Science and Religion


IT would not be difficult to come to an agreement as to what we understand by science. Science is the century-old endeavour to bring together by means of systematic thought the perceptible phenomena of this world into as thorough-going an association as possible. To put it boldly, it is the attempt at the posterior reconstruction of existence by the process of conceptualization. But when asking myself what religion is, I cannot think of the answer so easily. Even after finding an answer which may satisfy me at this particular moment, I still remain convinced that I can never in any circumstances bring together, even to a slight extent, all those who have given this question serious consideration.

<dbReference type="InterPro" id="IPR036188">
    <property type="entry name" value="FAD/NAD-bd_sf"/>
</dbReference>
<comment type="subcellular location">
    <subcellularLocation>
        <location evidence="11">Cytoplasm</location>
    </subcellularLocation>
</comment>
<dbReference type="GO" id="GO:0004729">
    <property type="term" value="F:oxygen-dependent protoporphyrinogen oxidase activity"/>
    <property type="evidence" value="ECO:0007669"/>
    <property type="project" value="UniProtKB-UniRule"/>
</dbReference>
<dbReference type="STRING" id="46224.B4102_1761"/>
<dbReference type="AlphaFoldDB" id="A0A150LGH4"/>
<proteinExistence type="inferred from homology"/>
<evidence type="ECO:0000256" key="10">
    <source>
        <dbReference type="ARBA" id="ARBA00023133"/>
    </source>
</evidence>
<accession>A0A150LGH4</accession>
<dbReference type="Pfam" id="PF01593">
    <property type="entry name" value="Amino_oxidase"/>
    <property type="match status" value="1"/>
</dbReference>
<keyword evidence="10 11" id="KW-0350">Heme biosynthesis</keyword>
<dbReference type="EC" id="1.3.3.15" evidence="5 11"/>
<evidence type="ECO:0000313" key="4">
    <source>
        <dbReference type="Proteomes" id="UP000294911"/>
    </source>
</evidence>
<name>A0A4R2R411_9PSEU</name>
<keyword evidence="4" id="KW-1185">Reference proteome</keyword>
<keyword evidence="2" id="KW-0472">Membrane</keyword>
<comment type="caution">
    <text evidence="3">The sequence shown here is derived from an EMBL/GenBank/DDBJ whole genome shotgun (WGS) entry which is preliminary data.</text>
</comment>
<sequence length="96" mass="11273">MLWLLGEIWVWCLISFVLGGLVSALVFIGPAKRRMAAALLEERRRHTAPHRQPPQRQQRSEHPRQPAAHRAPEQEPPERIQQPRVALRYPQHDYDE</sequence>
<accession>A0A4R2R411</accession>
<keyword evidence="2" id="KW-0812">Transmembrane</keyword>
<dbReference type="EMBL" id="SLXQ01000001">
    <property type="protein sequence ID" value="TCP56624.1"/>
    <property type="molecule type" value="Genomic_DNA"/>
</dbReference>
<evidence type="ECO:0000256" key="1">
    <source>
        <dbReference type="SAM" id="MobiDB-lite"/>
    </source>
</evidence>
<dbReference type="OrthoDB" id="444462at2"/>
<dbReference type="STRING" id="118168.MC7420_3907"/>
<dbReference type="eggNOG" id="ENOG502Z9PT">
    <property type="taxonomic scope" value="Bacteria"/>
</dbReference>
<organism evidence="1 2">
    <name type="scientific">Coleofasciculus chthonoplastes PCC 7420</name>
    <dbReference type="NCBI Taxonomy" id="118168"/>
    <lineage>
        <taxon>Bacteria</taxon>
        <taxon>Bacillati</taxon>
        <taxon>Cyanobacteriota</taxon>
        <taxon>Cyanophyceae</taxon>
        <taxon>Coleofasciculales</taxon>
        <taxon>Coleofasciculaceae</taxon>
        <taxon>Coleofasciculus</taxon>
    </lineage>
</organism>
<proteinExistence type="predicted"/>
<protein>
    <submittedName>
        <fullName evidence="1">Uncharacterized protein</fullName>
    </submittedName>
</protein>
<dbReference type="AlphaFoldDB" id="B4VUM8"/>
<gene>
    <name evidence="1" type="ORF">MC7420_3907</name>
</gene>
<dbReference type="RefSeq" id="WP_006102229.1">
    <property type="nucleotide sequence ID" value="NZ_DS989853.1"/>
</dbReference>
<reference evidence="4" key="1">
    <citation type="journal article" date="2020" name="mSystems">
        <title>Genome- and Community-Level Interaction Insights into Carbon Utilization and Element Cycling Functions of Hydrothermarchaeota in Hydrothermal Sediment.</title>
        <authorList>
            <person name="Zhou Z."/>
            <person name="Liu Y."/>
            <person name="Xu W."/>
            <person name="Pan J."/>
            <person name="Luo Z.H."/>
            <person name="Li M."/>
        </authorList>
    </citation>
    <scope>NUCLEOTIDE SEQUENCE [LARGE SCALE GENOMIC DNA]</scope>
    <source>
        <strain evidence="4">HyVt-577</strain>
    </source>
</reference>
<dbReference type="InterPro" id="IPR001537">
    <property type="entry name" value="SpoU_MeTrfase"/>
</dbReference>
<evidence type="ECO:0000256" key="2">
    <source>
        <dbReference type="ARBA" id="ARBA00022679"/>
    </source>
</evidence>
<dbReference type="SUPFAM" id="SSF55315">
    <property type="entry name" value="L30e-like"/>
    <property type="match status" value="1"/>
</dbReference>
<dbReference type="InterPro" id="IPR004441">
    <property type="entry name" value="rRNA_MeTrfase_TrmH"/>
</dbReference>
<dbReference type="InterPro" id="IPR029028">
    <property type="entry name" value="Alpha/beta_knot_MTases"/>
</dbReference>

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EINSTEIN, A. Science and Religion. Nature 146, 605–607 (1940).

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